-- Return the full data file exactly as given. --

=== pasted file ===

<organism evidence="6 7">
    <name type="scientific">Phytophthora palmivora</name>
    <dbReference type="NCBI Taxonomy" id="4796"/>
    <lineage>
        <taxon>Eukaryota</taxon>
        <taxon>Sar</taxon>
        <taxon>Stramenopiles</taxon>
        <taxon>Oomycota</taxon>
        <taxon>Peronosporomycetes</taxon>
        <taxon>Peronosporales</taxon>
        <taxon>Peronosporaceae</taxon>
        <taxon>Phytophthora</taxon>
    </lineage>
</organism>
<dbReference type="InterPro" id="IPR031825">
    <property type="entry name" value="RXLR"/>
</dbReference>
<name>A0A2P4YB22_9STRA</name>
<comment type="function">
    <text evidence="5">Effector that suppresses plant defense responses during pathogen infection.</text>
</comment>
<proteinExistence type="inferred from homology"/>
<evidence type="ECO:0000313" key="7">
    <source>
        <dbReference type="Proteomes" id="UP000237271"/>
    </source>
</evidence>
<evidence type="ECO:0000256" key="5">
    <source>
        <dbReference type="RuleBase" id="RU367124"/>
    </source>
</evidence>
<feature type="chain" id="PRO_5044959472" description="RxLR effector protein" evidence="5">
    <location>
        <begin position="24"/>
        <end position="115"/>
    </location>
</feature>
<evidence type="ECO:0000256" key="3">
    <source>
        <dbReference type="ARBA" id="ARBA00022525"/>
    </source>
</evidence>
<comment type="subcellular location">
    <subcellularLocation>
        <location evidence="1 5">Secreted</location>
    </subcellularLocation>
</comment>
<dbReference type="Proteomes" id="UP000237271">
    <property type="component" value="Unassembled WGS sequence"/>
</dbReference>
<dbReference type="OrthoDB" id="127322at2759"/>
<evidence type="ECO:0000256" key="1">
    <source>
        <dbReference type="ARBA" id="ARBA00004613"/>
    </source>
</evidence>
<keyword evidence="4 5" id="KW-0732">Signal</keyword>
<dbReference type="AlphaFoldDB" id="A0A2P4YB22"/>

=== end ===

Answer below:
<organism evidence="6 7">
    <name type="scientific">Phytophthora palmivora</name>
    <dbReference type="NCBI Taxonomy" id="4796"/>
    <lineage>
        <taxon>Eukaryota</taxon>
        <taxon>Sar</taxon>
        <taxon>Stramenopiles</taxon>
        <taxon>Oomycota</taxon>
        <taxon>Peronosporomycetes</taxon>
        <taxon>Peronosporales</taxon>
        <taxon>Peronosporaceae</taxon>
        <taxon>Phytophthora</taxon>
    </lineage>
</organism>
<dbReference type="InterPro" id="IPR031825">
    <property type="entry name" value="RXLR"/>
</dbReference>
<name>A0A2P4YB22_9STRA</name>
<comment type="function">
    <text evidence="5">Effector that suppresses plant defense responses during pathogen infection.</text>
</comment>
<proteinExistence type="inferred from homology"/>
<evidence type="ECO:0000313" key="7">
    <source>
        <dbReference type="Proteomes" id="UP000237271"/>
    </source>
</evidence>
<evidence type="ECO:0000256" key="5">
    <source>
        <dbReference type="RuleBase" id="RU367124"/>
    </source>
</evidence>
<feature type="chain" id="PRO_5044959472" description="RxLR effector protein" evidence="5">
    <location>
        <begin position="24"/>
        <end position="115"/>
    </location>
</feature>
<evidence type="ECO:0000256" key="3">
    <source>
        <dbReference type="ARBA" id="ARBA00022525"/>
    </source>
</evidence>
<comment type="subcellular location">
    <subcellularLocation>
        <location evidence="1 5">Secreted</location>
    </subcellularLocation>
</comment>
<dbReference type="Proteomes" id="UP000237271">
    <property type="component" value="Unassembled WGS sequence"/>
</dbReference>
<dbReference type="OrthoDB" id="127322at2759"/>
<evidence type="ECO:0000256" key="1">
    <source>
        <dbReference type="ARBA" id="ARBA00004613"/>
    </source>
</evidence>
<keyword evidence="4 5" id="KW-0732">Signal</keyword>
<dbReference type="AlphaFoldDB" id="A0A2P4YB22"/>